Biogas has a varying content of CH4, usually around 50 volume percent. It is possible to upgrade biogas, decreasing the content of CO2 or increasing the content of CH4, and obtain so-called biomethane, i.e. gas with the quality of natural gas. Biomethane can be used as fuel for bioCNG motor vehicles or pressed into the gasworks network.
There are several techniques of upgrading biogas to biomethane. The most common technologies to process biogas include high-pressure water cleaning, chemical absorption, PSA, cryogenic separation and membrane separation. Each technology has its advantages and disadvantages that often depend on the place of biogas production, the capacity of processed biogas etc. The advantages of membrane separation mainly include the simplicity of the process, low energy demands, low maintenance requirements, independence on the changes in the biogas composition and no need to use any liquids and to regenerate or eliminate them. On the whole, membrane separation is environmentally friendly.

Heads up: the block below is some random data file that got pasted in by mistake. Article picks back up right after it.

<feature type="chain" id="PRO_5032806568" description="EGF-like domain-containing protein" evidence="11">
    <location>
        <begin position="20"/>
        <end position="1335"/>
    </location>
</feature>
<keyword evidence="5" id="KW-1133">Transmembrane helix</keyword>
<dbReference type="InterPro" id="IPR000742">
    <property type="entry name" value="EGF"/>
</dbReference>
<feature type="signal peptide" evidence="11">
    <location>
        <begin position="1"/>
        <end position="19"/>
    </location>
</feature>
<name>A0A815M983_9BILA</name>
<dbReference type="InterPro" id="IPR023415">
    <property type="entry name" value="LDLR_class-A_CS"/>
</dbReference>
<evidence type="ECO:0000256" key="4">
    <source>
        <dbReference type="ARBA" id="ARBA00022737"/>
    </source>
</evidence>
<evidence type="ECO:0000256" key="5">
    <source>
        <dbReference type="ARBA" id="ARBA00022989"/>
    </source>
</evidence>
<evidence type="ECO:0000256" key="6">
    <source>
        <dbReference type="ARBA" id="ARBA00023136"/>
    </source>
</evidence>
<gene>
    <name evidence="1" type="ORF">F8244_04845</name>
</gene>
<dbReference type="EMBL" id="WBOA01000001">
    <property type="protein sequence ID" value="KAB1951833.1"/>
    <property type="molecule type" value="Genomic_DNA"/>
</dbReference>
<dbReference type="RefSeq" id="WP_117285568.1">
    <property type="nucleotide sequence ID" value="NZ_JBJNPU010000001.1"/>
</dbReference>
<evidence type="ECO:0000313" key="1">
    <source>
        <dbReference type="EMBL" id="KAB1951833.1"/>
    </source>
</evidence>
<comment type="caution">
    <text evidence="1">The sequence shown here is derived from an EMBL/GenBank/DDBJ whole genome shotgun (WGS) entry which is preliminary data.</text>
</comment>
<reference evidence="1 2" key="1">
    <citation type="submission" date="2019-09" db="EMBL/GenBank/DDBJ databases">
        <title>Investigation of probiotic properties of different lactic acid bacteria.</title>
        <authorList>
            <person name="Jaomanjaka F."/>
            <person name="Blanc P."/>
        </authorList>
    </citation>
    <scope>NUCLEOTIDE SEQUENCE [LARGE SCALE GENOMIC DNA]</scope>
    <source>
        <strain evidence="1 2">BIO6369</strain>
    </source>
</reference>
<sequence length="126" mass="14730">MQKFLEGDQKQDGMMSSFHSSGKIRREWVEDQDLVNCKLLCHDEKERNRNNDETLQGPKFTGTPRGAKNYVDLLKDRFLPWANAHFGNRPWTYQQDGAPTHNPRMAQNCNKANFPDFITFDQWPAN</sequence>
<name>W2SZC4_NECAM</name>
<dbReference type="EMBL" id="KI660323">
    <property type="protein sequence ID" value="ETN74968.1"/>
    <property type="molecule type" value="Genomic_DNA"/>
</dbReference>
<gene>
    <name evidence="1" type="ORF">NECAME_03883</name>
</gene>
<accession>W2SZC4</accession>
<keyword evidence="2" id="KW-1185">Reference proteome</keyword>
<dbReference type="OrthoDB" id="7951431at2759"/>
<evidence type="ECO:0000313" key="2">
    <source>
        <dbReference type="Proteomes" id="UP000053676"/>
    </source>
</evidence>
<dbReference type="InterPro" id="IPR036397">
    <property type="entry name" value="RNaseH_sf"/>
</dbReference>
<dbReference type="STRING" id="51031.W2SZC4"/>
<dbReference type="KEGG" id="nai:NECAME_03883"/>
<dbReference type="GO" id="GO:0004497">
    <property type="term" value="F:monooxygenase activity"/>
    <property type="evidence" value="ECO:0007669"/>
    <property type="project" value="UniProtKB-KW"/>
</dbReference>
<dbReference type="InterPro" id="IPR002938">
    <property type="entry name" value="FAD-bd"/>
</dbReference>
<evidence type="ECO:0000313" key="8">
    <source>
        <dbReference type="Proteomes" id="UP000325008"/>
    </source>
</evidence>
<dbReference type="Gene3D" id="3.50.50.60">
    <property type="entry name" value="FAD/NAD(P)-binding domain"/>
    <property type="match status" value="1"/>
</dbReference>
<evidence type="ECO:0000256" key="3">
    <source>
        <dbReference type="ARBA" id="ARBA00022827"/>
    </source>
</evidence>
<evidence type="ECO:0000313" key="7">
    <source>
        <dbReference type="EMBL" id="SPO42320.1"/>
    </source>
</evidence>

The principle of membrane separation is based on varying permeability of molecules through the membrane. Some molecules, such as CO2, pass through the membrane and get to the permeate side. CH4 does not pass through the membrane and stays on the retentate side. Thus, a flow rich in CH4 is generated.